Prague Fringe: Day 8

This week we’ve given PYT Advanced students the opportunity to develop their critical writing skills and share their personal opinions on our blog by reviewing Prague Fringe events. The festival runs from 26th May-3rd June.

Megan Meunier reviews the eighth day…

Day 8- Friday 2nd June

Friday was a special day for me. This Friday was a day that I planned out with my little brother to take him to as many shows as I could find that were vaguely related to his interests. Of course we both loved the Men with Coconuts last year so we planned both them and MC Hammersmith. He loves puns so I chose Phrases Ready to see between the other two, Age of Consequence was a wild card and I picked out Life of Pepito because I figured a comedy was great way to end the evening.

We went off running out of the house to Divadlo Inspirace to see MC Hammersmith and Friends at a quarter past five. I do not pretend to be completely unbiased here. I first saw Will Naameh in TBC (To Be Continued) in 2014 at the Prague Fringe and that was my first experience of improv. I was actually so in love with the show that I showed up the very next day and was incredibly embarrassed when they recognised me from the day before – because I hadn’t changed my clothes since then. So I was not surprised to adore MC Hammersmith. Will is an unbelievable free style rapper and he’s also hilarious. These guys are my top pick at the Fringe every year and still are. The show was very cute as it centred on Hammersmith’s love life, or lack of one, and searched for a valentine and true love in the audience. It was just plain brilliant.

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MC Hammersmith and Friends

The show ended five minutes over, which wouldn’t ordinarily be a problem but the next show was Phrases Ready in 3+1 which we had to jump on a tram to get to in time. My little brother, who adores puns, rated this show in his top three though I felt that devoting an hour to puns was a bit heavy. The puns were good as a series of one liners but it becomes tiresome to focus on each successive punch line. That complaint is a lot more minor than it sounds, the afternoon was delightful and the visual puns were perhaps my favourite because it diversified the show a bit. I think Richard did a disservice to himself with some lack of confidence with the puns, most of which were very funny. It went on a bit long for me, but for someone that loves puns – that’s the show you pick.

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Phrases Ready

Next we saw the Men With Coconuts, with most of my family joining to see it. The show was side splitting as always. It’s hard to review an improv show because it can vary so much from night to night and audience to audience, but I think this improv team is consistently excellent. The Birth of Stalin musical at the end was cute and they are all great singers. I actually believe the show gets better as the years go by as they all improve. Colin on the piano was a lot more involved than I remembered him being last year and I think Will’s singing voice was better. These guys are so brilliant that you have to reserve tickets by the end of the week as their last shows are usually sold out.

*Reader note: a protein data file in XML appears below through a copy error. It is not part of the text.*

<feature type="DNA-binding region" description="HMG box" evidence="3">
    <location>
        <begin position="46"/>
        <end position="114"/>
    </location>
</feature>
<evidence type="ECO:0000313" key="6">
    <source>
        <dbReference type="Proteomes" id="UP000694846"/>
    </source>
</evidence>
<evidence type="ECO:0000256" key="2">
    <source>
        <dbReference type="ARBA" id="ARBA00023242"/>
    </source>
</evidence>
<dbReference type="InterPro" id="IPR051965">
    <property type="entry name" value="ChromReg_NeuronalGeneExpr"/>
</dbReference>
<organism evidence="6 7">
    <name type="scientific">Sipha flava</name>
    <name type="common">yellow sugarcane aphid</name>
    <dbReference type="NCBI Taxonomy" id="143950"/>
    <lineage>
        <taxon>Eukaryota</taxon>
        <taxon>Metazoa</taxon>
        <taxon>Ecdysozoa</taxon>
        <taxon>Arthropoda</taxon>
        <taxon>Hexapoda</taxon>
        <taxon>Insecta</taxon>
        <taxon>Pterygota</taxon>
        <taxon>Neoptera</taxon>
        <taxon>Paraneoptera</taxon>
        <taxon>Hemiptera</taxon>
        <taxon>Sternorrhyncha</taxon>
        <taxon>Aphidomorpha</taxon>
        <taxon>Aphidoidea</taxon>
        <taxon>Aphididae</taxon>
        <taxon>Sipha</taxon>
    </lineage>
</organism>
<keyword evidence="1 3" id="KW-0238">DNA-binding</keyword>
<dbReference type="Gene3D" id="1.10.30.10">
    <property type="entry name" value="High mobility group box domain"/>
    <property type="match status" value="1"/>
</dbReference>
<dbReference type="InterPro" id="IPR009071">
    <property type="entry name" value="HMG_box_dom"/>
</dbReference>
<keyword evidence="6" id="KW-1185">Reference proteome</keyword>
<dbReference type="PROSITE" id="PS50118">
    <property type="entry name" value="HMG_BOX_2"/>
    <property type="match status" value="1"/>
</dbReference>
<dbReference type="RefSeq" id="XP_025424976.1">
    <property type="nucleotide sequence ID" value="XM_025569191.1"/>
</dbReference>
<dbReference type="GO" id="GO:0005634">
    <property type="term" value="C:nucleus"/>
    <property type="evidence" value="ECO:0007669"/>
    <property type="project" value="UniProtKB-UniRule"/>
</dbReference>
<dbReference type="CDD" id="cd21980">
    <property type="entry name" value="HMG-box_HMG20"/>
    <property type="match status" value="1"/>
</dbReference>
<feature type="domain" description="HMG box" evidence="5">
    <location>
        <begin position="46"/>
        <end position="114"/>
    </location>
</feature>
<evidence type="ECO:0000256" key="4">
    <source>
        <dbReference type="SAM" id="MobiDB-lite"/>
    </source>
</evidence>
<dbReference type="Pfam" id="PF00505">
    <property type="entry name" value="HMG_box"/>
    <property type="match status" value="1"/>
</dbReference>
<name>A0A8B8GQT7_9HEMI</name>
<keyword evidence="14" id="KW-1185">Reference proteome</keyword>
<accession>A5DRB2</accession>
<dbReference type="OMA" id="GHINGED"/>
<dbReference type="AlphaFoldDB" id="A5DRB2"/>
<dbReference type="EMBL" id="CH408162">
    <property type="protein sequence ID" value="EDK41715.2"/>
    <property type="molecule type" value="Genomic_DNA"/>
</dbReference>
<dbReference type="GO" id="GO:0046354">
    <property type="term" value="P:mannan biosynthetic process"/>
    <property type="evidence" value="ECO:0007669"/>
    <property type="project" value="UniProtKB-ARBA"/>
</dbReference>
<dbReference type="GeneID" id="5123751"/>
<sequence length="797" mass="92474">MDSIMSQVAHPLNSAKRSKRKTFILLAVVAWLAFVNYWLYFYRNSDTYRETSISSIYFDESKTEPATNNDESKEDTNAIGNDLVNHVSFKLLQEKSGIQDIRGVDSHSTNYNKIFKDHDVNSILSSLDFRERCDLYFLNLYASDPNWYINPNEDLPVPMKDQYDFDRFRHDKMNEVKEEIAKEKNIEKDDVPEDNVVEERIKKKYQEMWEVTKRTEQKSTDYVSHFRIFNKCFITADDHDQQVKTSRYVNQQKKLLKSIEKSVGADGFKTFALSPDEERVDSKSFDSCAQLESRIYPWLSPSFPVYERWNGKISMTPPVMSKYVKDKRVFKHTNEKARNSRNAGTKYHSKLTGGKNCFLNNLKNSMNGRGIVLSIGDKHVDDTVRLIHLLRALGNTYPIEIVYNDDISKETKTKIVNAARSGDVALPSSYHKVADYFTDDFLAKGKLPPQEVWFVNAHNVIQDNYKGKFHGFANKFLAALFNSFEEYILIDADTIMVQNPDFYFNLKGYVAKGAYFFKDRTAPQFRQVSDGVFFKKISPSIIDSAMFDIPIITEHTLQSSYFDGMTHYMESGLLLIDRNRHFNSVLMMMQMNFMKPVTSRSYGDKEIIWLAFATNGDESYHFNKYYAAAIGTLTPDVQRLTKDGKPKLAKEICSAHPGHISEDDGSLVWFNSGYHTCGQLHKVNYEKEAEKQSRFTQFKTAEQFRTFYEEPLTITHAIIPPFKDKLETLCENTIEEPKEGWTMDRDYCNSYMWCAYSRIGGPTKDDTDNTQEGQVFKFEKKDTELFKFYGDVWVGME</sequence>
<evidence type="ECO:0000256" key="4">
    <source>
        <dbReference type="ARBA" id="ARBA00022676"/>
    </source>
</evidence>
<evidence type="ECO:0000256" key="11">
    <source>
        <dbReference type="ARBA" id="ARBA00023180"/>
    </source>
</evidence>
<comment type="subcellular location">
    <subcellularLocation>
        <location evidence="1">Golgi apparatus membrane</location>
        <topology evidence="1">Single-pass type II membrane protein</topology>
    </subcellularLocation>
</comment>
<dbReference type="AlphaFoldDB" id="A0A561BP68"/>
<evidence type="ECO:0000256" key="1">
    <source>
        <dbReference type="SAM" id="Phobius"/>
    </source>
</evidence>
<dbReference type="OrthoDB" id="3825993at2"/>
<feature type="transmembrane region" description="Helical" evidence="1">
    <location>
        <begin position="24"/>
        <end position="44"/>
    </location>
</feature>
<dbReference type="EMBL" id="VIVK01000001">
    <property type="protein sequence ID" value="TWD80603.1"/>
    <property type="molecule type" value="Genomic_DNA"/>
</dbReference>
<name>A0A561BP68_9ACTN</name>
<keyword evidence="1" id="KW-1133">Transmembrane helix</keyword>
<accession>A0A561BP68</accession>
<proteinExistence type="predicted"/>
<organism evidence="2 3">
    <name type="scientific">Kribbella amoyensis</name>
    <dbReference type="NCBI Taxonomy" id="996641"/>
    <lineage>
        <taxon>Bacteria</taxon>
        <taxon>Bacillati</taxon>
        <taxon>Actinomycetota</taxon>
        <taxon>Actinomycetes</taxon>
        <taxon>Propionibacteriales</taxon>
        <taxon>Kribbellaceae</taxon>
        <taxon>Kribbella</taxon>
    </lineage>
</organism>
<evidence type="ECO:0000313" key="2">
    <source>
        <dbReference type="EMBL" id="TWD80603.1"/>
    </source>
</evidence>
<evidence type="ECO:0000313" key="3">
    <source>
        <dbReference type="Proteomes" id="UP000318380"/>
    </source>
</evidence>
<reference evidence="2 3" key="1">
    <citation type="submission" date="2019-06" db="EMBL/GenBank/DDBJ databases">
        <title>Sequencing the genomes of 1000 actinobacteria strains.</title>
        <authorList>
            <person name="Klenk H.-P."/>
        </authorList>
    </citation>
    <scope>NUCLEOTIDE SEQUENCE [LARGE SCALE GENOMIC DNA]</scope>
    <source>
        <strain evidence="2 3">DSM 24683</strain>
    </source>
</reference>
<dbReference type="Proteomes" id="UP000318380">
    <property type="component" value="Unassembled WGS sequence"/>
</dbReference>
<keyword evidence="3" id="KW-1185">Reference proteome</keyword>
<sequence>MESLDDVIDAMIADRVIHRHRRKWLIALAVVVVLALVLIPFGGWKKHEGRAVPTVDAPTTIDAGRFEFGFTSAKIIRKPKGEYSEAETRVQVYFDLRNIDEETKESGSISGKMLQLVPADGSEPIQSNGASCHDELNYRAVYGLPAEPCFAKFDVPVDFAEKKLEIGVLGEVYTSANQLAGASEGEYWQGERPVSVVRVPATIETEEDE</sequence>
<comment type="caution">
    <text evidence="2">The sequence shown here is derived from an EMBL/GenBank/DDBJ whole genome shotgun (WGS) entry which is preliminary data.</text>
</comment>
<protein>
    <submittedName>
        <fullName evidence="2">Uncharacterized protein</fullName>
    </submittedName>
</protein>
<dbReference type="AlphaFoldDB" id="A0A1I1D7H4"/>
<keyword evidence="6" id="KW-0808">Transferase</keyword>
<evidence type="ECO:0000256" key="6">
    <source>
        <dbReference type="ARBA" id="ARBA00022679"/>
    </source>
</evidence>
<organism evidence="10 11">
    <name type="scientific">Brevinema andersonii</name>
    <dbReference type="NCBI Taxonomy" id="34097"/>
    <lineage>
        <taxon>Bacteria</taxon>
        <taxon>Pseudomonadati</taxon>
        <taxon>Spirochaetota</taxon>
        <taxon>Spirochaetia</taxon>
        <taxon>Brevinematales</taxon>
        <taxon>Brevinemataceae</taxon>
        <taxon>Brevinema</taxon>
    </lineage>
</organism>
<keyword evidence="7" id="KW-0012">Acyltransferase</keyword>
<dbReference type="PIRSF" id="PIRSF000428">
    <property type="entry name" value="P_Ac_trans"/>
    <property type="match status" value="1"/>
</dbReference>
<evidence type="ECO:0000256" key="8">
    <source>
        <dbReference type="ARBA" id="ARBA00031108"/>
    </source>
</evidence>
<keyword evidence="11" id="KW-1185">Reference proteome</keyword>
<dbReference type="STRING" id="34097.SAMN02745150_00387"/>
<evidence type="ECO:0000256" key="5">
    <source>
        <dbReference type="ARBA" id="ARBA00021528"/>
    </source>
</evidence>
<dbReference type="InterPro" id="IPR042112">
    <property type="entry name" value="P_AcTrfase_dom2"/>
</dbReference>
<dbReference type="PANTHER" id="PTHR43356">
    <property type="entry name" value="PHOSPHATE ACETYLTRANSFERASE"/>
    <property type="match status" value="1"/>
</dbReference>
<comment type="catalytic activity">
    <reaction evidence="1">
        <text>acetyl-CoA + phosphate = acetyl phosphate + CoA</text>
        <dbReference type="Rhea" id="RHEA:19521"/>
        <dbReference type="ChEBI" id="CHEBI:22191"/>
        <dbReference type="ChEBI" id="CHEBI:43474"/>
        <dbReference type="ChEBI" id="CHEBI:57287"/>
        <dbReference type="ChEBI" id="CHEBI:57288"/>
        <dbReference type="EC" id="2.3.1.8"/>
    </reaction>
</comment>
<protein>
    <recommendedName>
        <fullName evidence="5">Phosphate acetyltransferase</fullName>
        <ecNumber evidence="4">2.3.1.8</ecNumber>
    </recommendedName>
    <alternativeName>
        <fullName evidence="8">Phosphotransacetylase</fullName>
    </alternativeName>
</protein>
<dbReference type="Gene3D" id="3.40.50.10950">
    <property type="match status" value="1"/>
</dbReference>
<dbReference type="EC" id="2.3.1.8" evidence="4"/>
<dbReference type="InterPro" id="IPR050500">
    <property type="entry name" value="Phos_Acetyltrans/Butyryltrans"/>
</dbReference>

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Men With Coconuts

Then we rushed out as we stuffed sandwiches in our faces to see The Age of Consequence at 3+1. I’m still not really sure what to make of it. The strobe lights, loud music, shocking imagery and language used in the performance combines to create a very intense chaotic atmosphere. The first sight as you walk in through the white strobe is a man face down in a bowl of water, belching and spluttering. It doesn’t feel so much a call to action as a desperate cry into the void for help. There are so many different ideas coming in from different places about all the political trauma the world endures at the moment that it’s hard to pull a message less vague than ‘anti-fascism’ out of it. It was impressive but I’m not sure if it had the intended effect. Then again, I’m even less sure of what the intended effect was. I would be curious to know how most people react to that.

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The Age of Consequence

Following that intense performance, my brother and I went to see Viggo Venn: The Life of Pepito which can best be described as a series of short sketches and a lot of improvisational mime. Oh, and the poster doesn’t lie about the free cookies, so make sure you go to the front of the line before the chocolate ones go. Pepito is a wonderful oddball character. Last year I almost bought a Zach and Viggo ticket but was put off by their description as ‘clowns’. If that title has the same effect on you, give it a go anyway because I was extremely pleasantly surprised. It’s a funny show!

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Viggo Venn: The Life of Pepito

You can check out the festival’s full programme, here.



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